Legends of Diving Articles


Commander Francis Douglas Fane
One of the Originators of UDT Demolitions

Fane continues, “My first dive was with Dimitri. He had a lung and a place in Cannes. And took me with his Pegasus, his underwater craft. Ribikoff had invented a torpedo shaped diver propulsion unit, with a light and camera on the front end of it. This was the predecessor of today’s units. A tremendous experience. He took me underwater near a small island where there was a nudist colony. We made a small reconnaissance, put our heads above the water about 100 yards offshore. That was a much more exciting meeting for me than Cousteau.

Gagnan came down from Canada and spent Thanksgiving with us. He brought a single bottle, Aqualung regulator. My wife made canvas straps to hang around my shoulders, and that’s how the first aqualung came to America. I’ve got a picture of this, my divers and myself. Me using the Aqualung, one using the Jack Browne mask. And one a helmet diver. We were clearing wrecks from the edge of a channel, Havens Roads to Norfolk. It was sheer joy. I was able to out dive the other fellows. Placing explosives and getting ready to blow a section of those two wrecks. This was not a hard sell to the Navy after this harbor clearing experience.”

Fane tested the Aqua Lungs and later placed an order for 150 of the regulators. These were French built models. Half went to the West Coast Teams 1&2 and the other went the East Coast teams 2&3. Gone were the problems of black outs with re-breathers.

Fane had been offered the American distribution for the Aqua Lung at the time, but it would have required him retiring from the Navy. After he turned it down Cousteau offered it to Rene Bussoz.

Fane had envisioned expanding UDT operations from surface swimming to true underwater missions. The first UDT combat operation was October 1950: “The Pirate and the Pledge,” at the Wonsan Harbor in Korea. The UDT successfully mined the harbor, destroying two enemy ships.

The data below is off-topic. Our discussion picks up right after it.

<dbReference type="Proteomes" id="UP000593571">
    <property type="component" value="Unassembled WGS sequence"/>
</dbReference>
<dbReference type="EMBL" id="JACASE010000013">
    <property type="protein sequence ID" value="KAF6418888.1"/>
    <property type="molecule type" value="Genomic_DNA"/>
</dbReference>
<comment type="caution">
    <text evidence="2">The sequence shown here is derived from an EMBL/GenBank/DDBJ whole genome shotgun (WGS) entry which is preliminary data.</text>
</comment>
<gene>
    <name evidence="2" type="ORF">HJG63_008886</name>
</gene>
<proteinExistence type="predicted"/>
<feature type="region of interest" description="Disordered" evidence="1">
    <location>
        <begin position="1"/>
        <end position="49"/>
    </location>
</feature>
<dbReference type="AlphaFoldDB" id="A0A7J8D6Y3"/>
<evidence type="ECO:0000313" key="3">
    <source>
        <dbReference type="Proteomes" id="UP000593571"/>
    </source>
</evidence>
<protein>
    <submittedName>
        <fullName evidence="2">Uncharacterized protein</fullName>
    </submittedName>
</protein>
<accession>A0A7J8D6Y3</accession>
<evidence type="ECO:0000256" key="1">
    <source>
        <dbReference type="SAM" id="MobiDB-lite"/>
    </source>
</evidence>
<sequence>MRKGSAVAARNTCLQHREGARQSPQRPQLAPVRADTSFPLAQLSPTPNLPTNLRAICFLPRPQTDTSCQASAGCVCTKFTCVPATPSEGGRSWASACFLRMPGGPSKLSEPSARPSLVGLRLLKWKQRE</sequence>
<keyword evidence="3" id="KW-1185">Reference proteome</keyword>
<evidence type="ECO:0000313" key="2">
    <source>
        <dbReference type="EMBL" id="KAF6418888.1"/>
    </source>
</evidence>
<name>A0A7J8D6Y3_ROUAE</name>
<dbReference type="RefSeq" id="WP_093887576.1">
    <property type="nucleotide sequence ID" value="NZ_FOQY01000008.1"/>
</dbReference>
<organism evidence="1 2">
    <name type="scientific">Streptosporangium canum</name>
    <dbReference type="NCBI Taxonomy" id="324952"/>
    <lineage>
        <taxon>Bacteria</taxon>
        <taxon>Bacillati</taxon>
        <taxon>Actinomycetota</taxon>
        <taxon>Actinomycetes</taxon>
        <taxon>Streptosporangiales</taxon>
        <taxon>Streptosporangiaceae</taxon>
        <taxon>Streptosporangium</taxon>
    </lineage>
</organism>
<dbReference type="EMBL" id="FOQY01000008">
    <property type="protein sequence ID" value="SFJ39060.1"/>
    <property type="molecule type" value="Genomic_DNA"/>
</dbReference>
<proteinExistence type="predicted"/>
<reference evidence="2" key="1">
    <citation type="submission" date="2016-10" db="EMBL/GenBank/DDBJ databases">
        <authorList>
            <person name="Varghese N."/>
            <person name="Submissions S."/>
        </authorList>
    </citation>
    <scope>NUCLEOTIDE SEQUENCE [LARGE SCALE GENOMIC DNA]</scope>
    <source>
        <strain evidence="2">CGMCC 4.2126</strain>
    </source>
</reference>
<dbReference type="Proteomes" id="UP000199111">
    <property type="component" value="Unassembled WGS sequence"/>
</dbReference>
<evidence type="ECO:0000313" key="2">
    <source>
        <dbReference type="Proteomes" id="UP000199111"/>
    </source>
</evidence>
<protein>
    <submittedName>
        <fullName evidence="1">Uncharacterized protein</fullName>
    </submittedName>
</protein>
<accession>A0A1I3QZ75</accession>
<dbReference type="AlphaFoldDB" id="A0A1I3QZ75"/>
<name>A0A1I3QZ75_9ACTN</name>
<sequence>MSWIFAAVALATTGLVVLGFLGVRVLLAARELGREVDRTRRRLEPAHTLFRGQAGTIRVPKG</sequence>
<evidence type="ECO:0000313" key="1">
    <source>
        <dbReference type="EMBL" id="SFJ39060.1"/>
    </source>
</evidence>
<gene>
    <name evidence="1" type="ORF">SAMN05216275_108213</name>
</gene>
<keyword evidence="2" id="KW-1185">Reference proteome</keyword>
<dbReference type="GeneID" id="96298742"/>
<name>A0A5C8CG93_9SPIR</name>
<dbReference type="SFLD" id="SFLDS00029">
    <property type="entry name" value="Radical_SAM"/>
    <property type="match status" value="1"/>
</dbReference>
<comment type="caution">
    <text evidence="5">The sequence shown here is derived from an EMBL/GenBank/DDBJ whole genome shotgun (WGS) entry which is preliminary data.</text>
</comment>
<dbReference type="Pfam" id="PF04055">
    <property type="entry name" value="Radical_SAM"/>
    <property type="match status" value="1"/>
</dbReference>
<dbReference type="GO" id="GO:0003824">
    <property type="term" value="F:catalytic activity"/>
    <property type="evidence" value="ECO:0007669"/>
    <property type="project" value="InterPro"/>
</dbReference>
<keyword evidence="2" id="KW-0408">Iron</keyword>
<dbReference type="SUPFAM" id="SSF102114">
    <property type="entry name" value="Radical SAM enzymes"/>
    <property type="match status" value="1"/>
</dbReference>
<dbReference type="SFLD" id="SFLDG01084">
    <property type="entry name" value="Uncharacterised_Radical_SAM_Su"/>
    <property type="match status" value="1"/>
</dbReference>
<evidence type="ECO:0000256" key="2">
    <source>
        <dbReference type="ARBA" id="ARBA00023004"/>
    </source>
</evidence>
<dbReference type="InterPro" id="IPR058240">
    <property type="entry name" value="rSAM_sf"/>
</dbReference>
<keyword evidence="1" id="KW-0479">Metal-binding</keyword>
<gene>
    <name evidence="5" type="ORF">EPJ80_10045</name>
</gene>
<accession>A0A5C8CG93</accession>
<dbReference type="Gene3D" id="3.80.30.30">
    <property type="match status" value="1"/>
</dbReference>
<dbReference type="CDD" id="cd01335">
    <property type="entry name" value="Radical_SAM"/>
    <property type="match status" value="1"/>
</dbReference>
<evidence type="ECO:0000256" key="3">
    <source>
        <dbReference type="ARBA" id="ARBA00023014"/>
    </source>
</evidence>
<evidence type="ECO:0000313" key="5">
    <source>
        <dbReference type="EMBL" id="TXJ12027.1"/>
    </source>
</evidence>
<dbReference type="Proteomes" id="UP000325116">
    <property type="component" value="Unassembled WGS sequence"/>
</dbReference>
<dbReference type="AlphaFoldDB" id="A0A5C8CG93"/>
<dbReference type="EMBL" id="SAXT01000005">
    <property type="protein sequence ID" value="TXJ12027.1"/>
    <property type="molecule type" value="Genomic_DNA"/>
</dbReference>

After the Korean War Fane was assigned to Coronado, California, with UDT 1. Fane describes that experience, “ I used to take Scripps Institute of Oceanography or any other skin divers that wanted to go diving in the Coronado Islands. I thought we should develop a relationship with these people who were really expert swimmers. It was easy to teach them how to use the Lungs, just a matter of a couple days . I thought of building a reserve unit of trained divers for immediate use in war time. They were great swimmers anyway, as good as us. Some were Conrad Limbaugh, Andy Rechnitzer, Jack Prodanovich, Wally Potts, Dr. Nelson Mathieson and Lamar Boren.” When Limbaugh taught the first civilian course in 1951, there was a strong military influence he had picked up from Fane.

1952 Fane suffered the bends while locating a B-36 bomber that had crashed in the ocean off San Diego. He was diving tri-mix at 252 feet, a record for a working diver at the time. It was after this frightening experience that he went on to develop, along with the Navy Medical officers and the physiologists, the mixed gas diving decompression schedules for scuba equipment. One of his early complaints was that the schedules wasted too much time for his divers on coming up from the depths. However, his work with these experts soon helped him to appreciate that this rate of ascent was necessary for the safety of the diver.

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